Therefore, even very short interviews within an MMI format provide similar ability to differentiate reproducibly between candidates.[4] Ability to reproducibly differentiate between candidates, also known as overall test reliability, is markedly higher for the MMI than for other interview formats.[1] This has translated into higher predictive validity, correlating for future performance much more highly than standard interviews.[5][6][7][8][9]


Aiming to enhance predictive correlations with future performance in medical school, post-graduate medical training, and future performance in practice, McMaster University began research and development of the MMI in 2001. The initial pilot was conducted on 18 graduate students volunteering as "medical school candidates". High overall test reliability (0.81) led to a larger study conducted in 2002 on real medical school candidates, many of whom volunteered after their standard interview to stay for the MMI. Overall test reliability remained high,[1] and subsequent follow-up through medical school and on to national licensure examination (Medical Council of Canada Qualifying Examination Parts I and II) revealed the MMI to be the best predictor for subsequent clinical performance,[5][7] professionalism,[6] and ability to communicate with patients and successfully obtain national licensure.[7][8]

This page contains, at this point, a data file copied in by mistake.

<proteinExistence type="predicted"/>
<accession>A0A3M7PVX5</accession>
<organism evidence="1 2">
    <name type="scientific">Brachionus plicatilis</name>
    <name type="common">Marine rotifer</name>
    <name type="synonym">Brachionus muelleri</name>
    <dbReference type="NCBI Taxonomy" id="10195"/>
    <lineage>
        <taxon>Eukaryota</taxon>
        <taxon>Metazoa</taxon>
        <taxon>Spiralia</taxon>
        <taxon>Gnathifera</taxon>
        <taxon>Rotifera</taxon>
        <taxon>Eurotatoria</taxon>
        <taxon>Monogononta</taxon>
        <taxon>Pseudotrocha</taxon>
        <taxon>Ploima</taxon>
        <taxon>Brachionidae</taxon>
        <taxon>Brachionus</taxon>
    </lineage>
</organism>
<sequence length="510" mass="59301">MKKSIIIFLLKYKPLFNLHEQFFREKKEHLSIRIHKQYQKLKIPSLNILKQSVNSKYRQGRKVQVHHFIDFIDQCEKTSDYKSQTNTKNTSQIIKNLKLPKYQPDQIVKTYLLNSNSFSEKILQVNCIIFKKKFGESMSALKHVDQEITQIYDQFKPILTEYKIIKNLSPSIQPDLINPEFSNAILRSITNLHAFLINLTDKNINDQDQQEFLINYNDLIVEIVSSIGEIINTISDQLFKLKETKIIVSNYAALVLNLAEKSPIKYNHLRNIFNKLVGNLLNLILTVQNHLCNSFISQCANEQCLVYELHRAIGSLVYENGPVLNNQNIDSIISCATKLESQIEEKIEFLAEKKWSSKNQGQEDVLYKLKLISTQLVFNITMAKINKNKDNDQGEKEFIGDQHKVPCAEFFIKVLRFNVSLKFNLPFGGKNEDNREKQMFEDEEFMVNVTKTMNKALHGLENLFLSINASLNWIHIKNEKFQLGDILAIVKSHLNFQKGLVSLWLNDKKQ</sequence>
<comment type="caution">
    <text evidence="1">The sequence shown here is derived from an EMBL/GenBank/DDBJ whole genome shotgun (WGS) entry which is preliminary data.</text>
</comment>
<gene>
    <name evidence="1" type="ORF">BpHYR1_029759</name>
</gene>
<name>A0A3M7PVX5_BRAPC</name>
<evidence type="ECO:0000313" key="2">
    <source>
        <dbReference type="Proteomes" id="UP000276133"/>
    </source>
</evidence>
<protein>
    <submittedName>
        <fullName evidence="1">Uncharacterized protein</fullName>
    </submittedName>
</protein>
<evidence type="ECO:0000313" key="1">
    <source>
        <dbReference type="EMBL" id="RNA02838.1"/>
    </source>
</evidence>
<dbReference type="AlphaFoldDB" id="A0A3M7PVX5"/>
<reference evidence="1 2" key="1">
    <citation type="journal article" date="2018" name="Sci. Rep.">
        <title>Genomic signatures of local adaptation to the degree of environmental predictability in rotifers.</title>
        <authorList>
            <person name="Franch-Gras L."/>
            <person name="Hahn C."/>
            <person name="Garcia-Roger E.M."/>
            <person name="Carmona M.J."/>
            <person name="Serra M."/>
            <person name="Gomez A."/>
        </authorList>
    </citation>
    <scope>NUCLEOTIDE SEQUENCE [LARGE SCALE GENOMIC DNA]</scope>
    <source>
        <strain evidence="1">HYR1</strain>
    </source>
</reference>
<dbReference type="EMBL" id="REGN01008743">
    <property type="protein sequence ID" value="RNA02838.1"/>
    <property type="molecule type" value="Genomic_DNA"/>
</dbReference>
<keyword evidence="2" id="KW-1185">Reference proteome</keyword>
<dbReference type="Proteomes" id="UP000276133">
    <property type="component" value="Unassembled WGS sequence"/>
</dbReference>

Since its formal inception at the Michael G. DeGroote School of Medicine at McMaster University in 2004, the MMI subsequently spread as an admissions test across medical schools, and to other healing arts disciplines. By 2008, the MMI was being used as an admissions test by the majority of medical schools in Canada, Australia, Israel, and Brunei. Also in 2008, a pilot test was conducted with the tool at the University of Cincinnati College of Medicine, and went live in the fall of that year, as the first implementation of MMI at a medical college in the United States;[10][11][12][13] additional medical schools in the country have since adopted the process.[14]